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Fast discovery and visualization of conserved regions in DNA sequences using quasi-alignment



Next Generation Sequencing techniques are producing enormous amounts of biological sequence data and analysis becomes a major computational problem. Currently, most analysis, especially the identification of conserved regions, relies heavily on Multiple Sequence Alignment and its various heuristics such as progressive alignment, whose run time grows with the square of the number and the length of the aligned sequences and requires significant computational resources. In this work, we present a method to efficiently discover regions of high similarity across multiple sequences without performing expensive sequence alignment. The method is based on approximating edit distance between segments of sequences using p-mer frequency counts. Then, efficient high-throughput data stream clustering is used to group highly similar segments into so called quasi-alignments. Quasi-alignments have numerous applications such as identifying species and their taxonomic class from sequences, comparing sequences for similarities, and, as in this paper, discovering conserved regions across related sequences.


In this paper, we show that quasi-alignments can be used to discover highly similar segments across multiple sequences from related or different genomes efficiently and accurately. Experiments on a large number of unaligned 16S rRNA sequences obtained from the Greengenes database show that the method is able to identify conserved regions which agree with known hypervariable regions in 16S rRNA. Furthermore, the experiments show that the proposed method scales well for large data sets with a run time that grows only linearly with the number and length of sequences, whereas for existing multiple sequence alignment heuristics the run time grows super-linearly.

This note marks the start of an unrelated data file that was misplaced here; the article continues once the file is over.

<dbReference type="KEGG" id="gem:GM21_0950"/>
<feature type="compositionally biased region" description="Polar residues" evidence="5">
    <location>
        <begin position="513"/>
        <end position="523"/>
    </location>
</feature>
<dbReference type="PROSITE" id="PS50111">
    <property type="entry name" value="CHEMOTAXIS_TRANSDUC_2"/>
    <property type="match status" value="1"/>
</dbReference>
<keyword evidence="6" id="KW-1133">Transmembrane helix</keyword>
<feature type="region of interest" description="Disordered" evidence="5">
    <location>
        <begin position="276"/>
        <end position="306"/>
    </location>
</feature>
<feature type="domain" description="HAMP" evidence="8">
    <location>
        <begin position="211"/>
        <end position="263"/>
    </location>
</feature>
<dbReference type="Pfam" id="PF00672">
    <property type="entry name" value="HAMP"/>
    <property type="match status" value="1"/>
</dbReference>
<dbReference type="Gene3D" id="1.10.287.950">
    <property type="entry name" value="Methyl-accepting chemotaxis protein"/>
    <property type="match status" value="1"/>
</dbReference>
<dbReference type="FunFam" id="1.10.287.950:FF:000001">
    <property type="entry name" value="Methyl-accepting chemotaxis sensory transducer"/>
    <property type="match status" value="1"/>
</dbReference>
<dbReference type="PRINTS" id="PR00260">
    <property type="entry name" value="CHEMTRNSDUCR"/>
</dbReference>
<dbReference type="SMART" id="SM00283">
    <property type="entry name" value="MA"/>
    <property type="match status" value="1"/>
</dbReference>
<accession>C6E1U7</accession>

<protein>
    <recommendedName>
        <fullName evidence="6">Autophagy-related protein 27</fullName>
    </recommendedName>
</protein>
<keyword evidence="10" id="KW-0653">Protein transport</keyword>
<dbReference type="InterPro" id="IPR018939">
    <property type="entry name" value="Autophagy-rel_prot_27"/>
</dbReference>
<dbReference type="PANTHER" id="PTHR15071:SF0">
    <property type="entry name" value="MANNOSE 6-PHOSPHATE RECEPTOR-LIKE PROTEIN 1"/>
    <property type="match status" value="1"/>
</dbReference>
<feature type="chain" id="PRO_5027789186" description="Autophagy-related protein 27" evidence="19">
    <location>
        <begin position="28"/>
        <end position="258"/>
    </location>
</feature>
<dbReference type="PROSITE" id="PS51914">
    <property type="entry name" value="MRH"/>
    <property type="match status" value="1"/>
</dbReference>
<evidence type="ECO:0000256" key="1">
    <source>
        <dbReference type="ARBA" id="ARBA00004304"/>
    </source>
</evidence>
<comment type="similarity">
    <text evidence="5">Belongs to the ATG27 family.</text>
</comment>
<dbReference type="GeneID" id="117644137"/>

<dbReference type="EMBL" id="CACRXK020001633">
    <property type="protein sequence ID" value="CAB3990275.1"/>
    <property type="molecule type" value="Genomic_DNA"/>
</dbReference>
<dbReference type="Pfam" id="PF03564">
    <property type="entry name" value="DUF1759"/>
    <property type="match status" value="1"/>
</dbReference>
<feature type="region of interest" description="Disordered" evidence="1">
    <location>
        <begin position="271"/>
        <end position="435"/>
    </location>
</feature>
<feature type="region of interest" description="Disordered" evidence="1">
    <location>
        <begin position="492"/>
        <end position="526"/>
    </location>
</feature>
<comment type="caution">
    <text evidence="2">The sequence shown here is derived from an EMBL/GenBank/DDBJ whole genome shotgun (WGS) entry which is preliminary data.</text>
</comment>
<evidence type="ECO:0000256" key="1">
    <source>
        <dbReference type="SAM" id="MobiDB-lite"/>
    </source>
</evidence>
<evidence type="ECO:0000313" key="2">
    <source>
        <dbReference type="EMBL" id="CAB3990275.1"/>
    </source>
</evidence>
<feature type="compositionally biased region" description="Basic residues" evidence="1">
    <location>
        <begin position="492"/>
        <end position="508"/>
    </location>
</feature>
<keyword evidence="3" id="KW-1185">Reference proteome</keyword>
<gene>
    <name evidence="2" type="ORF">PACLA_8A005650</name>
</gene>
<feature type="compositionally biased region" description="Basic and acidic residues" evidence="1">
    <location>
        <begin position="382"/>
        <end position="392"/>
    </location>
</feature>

Quasi-alignment-based algorithms can detect highly similar regions and conserved areas across multiple sequences. Since the run time is linear and the sequences are converted into a compact clustering model, we are able to identify conserved regions fast or even interactively using a standard PC. Our method has many potential applications such as finding characteristic signature sequences for families of organisms and studying conserved and variable regions in, for example, 16S rRNA.